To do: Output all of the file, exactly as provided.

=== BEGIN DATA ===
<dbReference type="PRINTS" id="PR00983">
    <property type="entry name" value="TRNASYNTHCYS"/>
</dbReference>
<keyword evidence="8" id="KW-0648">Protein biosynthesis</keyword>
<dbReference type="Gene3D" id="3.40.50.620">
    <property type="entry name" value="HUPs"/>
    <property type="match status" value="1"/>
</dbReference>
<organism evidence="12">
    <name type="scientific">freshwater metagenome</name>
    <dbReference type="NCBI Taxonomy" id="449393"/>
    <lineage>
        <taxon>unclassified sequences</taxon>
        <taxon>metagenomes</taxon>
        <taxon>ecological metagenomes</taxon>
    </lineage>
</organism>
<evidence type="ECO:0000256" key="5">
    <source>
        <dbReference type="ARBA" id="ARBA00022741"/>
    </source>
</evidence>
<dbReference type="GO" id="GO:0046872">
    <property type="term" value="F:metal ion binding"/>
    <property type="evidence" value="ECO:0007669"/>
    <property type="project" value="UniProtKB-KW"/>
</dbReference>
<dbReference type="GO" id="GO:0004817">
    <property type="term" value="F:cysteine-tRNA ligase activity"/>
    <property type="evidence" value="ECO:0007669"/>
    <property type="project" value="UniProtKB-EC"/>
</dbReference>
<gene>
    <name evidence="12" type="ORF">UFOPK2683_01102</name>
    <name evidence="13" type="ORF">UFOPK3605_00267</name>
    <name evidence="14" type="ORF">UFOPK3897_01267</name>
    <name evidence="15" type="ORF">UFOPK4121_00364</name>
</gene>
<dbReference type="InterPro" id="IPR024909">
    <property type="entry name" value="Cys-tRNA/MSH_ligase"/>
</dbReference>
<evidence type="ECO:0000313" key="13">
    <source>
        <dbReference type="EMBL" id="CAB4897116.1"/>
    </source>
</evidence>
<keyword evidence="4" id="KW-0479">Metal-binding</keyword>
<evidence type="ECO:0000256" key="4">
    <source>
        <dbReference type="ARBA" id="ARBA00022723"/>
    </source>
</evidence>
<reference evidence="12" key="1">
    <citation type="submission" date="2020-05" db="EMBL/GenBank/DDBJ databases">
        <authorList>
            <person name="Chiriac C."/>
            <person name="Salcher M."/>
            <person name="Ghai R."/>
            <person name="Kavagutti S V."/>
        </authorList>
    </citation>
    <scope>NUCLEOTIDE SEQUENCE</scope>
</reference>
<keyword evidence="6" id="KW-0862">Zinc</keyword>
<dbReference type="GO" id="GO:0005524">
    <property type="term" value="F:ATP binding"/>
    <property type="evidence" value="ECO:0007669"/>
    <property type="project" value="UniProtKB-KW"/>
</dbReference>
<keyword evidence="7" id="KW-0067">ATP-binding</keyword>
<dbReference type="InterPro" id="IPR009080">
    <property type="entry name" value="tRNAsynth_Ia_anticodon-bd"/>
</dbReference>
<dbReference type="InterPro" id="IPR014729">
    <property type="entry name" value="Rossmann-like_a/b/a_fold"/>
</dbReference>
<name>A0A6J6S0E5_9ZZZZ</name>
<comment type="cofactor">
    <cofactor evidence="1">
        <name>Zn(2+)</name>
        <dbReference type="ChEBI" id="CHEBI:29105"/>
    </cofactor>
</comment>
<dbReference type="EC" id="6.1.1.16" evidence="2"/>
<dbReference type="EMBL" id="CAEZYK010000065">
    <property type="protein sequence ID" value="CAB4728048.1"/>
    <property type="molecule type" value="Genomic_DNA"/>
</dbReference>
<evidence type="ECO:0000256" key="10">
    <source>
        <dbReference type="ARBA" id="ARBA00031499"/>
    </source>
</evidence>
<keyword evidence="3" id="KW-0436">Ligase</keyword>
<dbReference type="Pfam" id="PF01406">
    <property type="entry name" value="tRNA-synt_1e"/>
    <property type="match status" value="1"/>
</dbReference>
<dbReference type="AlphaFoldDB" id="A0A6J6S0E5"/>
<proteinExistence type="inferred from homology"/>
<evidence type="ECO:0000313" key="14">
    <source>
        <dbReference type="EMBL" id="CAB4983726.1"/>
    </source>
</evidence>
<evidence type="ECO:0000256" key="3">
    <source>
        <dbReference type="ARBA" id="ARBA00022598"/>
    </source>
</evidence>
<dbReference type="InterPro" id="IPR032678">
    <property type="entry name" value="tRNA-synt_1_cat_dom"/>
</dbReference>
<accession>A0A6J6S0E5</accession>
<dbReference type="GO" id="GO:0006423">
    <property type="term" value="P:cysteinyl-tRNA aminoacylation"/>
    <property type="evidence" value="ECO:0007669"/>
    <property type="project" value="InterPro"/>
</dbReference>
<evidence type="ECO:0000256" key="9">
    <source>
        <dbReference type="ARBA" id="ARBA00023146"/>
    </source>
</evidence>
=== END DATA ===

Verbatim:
<dbReference type="PRINTS" id="PR00983">
    <property type="entry name" value="TRNASYNTHCYS"/>
</dbReference>
<keyword evidence="8" id="KW-0648">Protein biosynthesis</keyword>
<dbReference type="Gene3D" id="3.40.50.620">
    <property type="entry name" value="HUPs"/>
    <property type="match status" value="1"/>
</dbReference>
<organism evidence="12">
    <name type="scientific">freshwater metagenome</name>
    <dbReference type="NCBI Taxonomy" id="449393"/>
    <lineage>
        <taxon>unclassified sequences</taxon>
        <taxon>metagenomes</taxon>
        <taxon>ecological metagenomes</taxon>
    </lineage>
</organism>
<evidence type="ECO:0000256" key="5">
    <source>
        <dbReference type="ARBA" id="ARBA00022741"/>
    </source>
</evidence>
<dbReference type="GO" id="GO:0046872">
    <property type="term" value="F:metal ion binding"/>
    <property type="evidence" value="ECO:0007669"/>
    <property type="project" value="UniProtKB-KW"/>
</dbReference>
<dbReference type="GO" id="GO:0004817">
    <property type="term" value="F:cysteine-tRNA ligase activity"/>
    <property type="evidence" value="ECO:0007669"/>
    <property type="project" value="UniProtKB-EC"/>
</dbReference>
<gene>
    <name evidence="12" type="ORF">UFOPK2683_01102</name>
    <name evidence="13" type="ORF">UFOPK3605_00267</name>
    <name evidence="14" type="ORF">UFOPK3897_01267</name>
    <name evidence="15" type="ORF">UFOPK4121_00364</name>
</gene>
<dbReference type="InterPro" id="IPR024909">
    <property type="entry name" value="Cys-tRNA/MSH_ligase"/>
</dbReference>
<evidence type="ECO:0000313" key="13">
    <source>
        <dbReference type="EMBL" id="CAB4897116.1"/>
    </source>
</evidence>
<keyword evidence="4" id="KW-0479">Metal-binding</keyword>
<evidence type="ECO:0000256" key="4">
    <source>
        <dbReference type="ARBA" id="ARBA00022723"/>
    </source>
</evidence>
<reference evidence="12" key="1">
    <citation type="submission" date="2020-05" db="EMBL/GenBank/DDBJ databases">
        <authorList>
            <person name="Chiriac C."/>
            <person name="Salcher M."/>
            <person name="Ghai R."/>
            <person name="Kavagutti S V."/>
        </authorList>
    </citation>
    <scope>NUCLEOTIDE SEQUENCE</scope>
</reference>
<keyword evidence="6" id="KW-0862">Zinc</keyword>
<dbReference type="GO" id="GO:0005524">
    <property type="term" value="F:ATP binding"/>
    <property type="evidence" value="ECO:0007669"/>
    <property type="project" value="UniProtKB-KW"/>
</dbReference>
<keyword evidence="7" id="KW-0067">ATP-binding</keyword>
<dbReference type="InterPro" id="IPR009080">
    <property type="entry name" value="tRNAsynth_Ia_anticodon-bd"/>
</dbReference>
<dbReference type="InterPro" id="IPR014729">
    <property type="entry name" value="Rossmann-like_a/b/a_fold"/>
</dbReference>
<name>A0A6J6S0E5_9ZZZZ</name>
<comment type="cofactor">
    <cofactor evidence="1">
        <name>Zn(2+)</name>
        <dbReference type="ChEBI" id="CHEBI:29105"/>
    </cofactor>
</comment>
<dbReference type="EC" id="6.1.1.16" evidence="2"/>
<dbReference type="EMBL" id="CAEZYK010000065">
    <property type="protein sequence ID" value="CAB4728048.1"/>
    <property type="molecule type" value="Genomic_DNA"/>
</dbReference>
<evidence type="ECO:0000256" key="10">
    <source>
        <dbReference type="ARBA" id="ARBA00031499"/>
    </source>
</evidence>
<keyword evidence="3" id="KW-0436">Ligase</keyword>
<dbReference type="Pfam" id="PF01406">
    <property type="entry name" value="tRNA-synt_1e"/>
    <property type="match status" value="1"/>
</dbReference>
<dbReference type="AlphaFoldDB" id="A0A6J6S0E5"/>
<proteinExistence type="inferred from homology"/>
<evidence type="ECO:0000313" key="14">
    <source>
        <dbReference type="EMBL" id="CAB4983726.1"/>
    </source>
</evidence>
<evidence type="ECO:0000256" key="3">
    <source>
        <dbReference type="ARBA" id="ARBA00022598"/>
    </source>
</evidence>
<dbReference type="InterPro" id="IPR032678">
    <property type="entry name" value="tRNA-synt_1_cat_dom"/>
</dbReference>
<accession>A0A6J6S0E5</accession>
<dbReference type="GO" id="GO:0006423">
    <property type="term" value="P:cysteinyl-tRNA aminoacylation"/>
    <property type="evidence" value="ECO:0007669"/>
    <property type="project" value="InterPro"/>
</dbReference>
<evidence type="ECO:0000256" key="9">
    <source>
        <dbReference type="ARBA" id="ARBA00023146"/>
    </source>
</evidence>